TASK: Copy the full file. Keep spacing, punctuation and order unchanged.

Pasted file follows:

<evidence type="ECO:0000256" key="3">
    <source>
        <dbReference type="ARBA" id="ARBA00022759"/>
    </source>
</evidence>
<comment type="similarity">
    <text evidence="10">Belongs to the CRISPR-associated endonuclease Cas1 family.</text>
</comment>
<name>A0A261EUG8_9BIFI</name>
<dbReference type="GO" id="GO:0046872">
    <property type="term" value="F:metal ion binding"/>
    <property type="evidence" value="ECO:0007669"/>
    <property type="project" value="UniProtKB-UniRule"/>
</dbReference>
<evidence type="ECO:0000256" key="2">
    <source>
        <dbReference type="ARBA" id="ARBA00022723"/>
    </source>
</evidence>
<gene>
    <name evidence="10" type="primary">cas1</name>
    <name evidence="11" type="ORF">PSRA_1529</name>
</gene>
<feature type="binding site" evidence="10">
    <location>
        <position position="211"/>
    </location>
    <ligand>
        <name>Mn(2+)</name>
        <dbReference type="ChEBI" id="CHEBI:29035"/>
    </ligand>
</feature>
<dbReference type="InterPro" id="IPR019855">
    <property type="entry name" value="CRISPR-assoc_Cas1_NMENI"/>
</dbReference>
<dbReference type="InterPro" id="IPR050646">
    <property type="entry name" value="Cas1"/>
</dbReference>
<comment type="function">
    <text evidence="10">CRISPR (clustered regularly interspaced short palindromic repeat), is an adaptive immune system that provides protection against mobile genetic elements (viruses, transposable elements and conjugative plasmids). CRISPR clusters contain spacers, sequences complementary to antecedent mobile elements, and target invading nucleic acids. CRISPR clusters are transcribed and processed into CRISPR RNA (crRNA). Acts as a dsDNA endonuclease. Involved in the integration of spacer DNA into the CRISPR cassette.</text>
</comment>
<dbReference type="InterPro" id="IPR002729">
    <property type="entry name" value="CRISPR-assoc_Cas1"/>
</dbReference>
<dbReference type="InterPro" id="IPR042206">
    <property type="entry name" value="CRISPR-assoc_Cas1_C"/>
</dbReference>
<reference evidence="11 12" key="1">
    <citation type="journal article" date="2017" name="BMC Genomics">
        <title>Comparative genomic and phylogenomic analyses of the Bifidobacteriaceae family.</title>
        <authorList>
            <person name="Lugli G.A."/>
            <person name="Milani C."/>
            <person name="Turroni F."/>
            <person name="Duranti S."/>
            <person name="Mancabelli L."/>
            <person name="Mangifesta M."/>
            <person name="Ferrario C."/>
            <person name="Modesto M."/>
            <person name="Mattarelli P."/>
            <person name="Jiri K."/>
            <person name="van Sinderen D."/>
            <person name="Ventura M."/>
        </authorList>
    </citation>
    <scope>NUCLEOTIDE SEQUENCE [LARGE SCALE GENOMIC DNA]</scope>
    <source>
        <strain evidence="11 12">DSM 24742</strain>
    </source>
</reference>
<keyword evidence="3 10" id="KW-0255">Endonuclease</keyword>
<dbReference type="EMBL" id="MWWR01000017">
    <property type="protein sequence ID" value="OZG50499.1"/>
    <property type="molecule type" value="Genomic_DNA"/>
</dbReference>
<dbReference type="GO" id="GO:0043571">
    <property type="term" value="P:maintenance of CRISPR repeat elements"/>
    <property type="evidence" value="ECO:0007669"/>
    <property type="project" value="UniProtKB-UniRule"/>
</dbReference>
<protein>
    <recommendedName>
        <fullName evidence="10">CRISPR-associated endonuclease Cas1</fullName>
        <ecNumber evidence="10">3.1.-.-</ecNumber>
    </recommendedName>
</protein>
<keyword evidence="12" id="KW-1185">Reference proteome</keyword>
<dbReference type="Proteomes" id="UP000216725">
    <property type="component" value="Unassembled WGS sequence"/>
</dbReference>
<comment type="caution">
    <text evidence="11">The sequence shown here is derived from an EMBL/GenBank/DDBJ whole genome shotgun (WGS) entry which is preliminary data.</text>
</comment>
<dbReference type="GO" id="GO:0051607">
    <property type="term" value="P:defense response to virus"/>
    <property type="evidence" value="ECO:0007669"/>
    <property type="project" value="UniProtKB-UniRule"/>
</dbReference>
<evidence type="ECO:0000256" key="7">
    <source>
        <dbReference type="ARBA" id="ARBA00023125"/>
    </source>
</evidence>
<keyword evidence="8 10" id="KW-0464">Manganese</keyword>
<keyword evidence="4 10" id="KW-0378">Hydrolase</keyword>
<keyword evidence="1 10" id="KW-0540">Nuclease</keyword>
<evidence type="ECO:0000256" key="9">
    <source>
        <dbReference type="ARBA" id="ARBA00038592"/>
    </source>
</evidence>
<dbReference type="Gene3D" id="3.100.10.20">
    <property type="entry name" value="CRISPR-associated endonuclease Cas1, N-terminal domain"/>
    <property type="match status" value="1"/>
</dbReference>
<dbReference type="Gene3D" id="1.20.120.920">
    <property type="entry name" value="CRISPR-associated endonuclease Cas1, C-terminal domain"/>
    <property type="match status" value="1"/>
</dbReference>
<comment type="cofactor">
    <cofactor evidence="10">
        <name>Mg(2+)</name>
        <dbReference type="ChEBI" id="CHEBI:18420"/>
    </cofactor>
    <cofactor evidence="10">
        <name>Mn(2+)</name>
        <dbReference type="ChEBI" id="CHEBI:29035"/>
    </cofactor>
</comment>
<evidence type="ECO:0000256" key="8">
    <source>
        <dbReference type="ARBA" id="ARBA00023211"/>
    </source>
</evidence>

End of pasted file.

<evidence type="ECO:0000256" key="3">
    <source>
        <dbReference type="ARBA" id="ARBA00022759"/>
    </source>
</evidence>
<comment type="similarity">
    <text evidence="10">Belongs to the CRISPR-associated endonuclease Cas1 family.</text>
</comment>
<name>A0A261EUG8_9BIFI</name>
<dbReference type="GO" id="GO:0046872">
    <property type="term" value="F:metal ion binding"/>
    <property type="evidence" value="ECO:0007669"/>
    <property type="project" value="UniProtKB-UniRule"/>
</dbReference>
<evidence type="ECO:0000256" key="2">
    <source>
        <dbReference type="ARBA" id="ARBA00022723"/>
    </source>
</evidence>
<gene>
    <name evidence="10" type="primary">cas1</name>
    <name evidence="11" type="ORF">PSRA_1529</name>
</gene>
<feature type="binding site" evidence="10">
    <location>
        <position position="211"/>
    </location>
    <ligand>
        <name>Mn(2+)</name>
        <dbReference type="ChEBI" id="CHEBI:29035"/>
    </ligand>
</feature>
<dbReference type="InterPro" id="IPR019855">
    <property type="entry name" value="CRISPR-assoc_Cas1_NMENI"/>
</dbReference>
<dbReference type="InterPro" id="IPR050646">
    <property type="entry name" value="Cas1"/>
</dbReference>
<comment type="function">
    <text evidence="10">CRISPR (clustered regularly interspaced short palindromic repeat), is an adaptive immune system that provides protection against mobile genetic elements (viruses, transposable elements and conjugative plasmids). CRISPR clusters contain spacers, sequences complementary to antecedent mobile elements, and target invading nucleic acids. CRISPR clusters are transcribed and processed into CRISPR RNA (crRNA). Acts as a dsDNA endonuclease. Involved in the integration of spacer DNA into the CRISPR cassette.</text>
</comment>
<dbReference type="InterPro" id="IPR002729">
    <property type="entry name" value="CRISPR-assoc_Cas1"/>
</dbReference>
<dbReference type="InterPro" id="IPR042206">
    <property type="entry name" value="CRISPR-assoc_Cas1_C"/>
</dbReference>
<reference evidence="11 12" key="1">
    <citation type="journal article" date="2017" name="BMC Genomics">
        <title>Comparative genomic and phylogenomic analyses of the Bifidobacteriaceae family.</title>
        <authorList>
            <person name="Lugli G.A."/>
            <person name="Milani C."/>
            <person name="Turroni F."/>
            <person name="Duranti S."/>
            <person name="Mancabelli L."/>
            <person name="Mangifesta M."/>
            <person name="Ferrario C."/>
            <person name="Modesto M."/>
            <person name="Mattarelli P."/>
            <person name="Jiri K."/>
            <person name="van Sinderen D."/>
            <person name="Ventura M."/>
        </authorList>
    </citation>
    <scope>NUCLEOTIDE SEQUENCE [LARGE SCALE GENOMIC DNA]</scope>
    <source>
        <strain evidence="11 12">DSM 24742</strain>
    </source>
</reference>
<keyword evidence="3 10" id="KW-0255">Endonuclease</keyword>
<dbReference type="EMBL" id="MWWR01000017">
    <property type="protein sequence ID" value="OZG50499.1"/>
    <property type="molecule type" value="Genomic_DNA"/>
</dbReference>
<dbReference type="GO" id="GO:0043571">
    <property type="term" value="P:maintenance of CRISPR repeat elements"/>
    <property type="evidence" value="ECO:0007669"/>
    <property type="project" value="UniProtKB-UniRule"/>
</dbReference>
<protein>
    <recommendedName>
        <fullName evidence="10">CRISPR-associated endonuclease Cas1</fullName>
        <ecNumber evidence="10">3.1.-.-</ecNumber>
    </recommendedName>
</protein>
<keyword evidence="12" id="KW-1185">Reference proteome</keyword>
<dbReference type="Proteomes" id="UP000216725">
    <property type="component" value="Unassembled WGS sequence"/>
</dbReference>
<comment type="caution">
    <text evidence="11">The sequence shown here is derived from an EMBL/GenBank/DDBJ whole genome shotgun (WGS) entry which is preliminary data.</text>
</comment>
<dbReference type="GO" id="GO:0051607">
    <property type="term" value="P:defense response to virus"/>
    <property type="evidence" value="ECO:0007669"/>
    <property type="project" value="UniProtKB-UniRule"/>
</dbReference>
<evidence type="ECO:0000256" key="7">
    <source>
        <dbReference type="ARBA" id="ARBA00023125"/>
    </source>
</evidence>
<keyword evidence="8 10" id="KW-0464">Manganese</keyword>
<keyword evidence="4 10" id="KW-0378">Hydrolase</keyword>
<keyword evidence="1 10" id="KW-0540">Nuclease</keyword>
<evidence type="ECO:0000256" key="9">
    <source>
        <dbReference type="ARBA" id="ARBA00038592"/>
    </source>
</evidence>
<dbReference type="Gene3D" id="3.100.10.20">
    <property type="entry name" value="CRISPR-associated endonuclease Cas1, N-terminal domain"/>
    <property type="match status" value="1"/>
</dbReference>
<dbReference type="Gene3D" id="1.20.120.920">
    <property type="entry name" value="CRISPR-associated endonuclease Cas1, C-terminal domain"/>
    <property type="match status" value="1"/>
</dbReference>
<comment type="cofactor">
    <cofactor evidence="10">
        <name>Mg(2+)</name>
        <dbReference type="ChEBI" id="CHEBI:18420"/>
    </cofactor>
    <cofactor evidence="10">
        <name>Mn(2+)</name>
        <dbReference type="ChEBI" id="CHEBI:29035"/>
    </cofactor>
</comment>
<evidence type="ECO:0000256" key="8">
    <source>
        <dbReference type="ARBA" id="ARBA00023211"/>
    </source>
</evidence>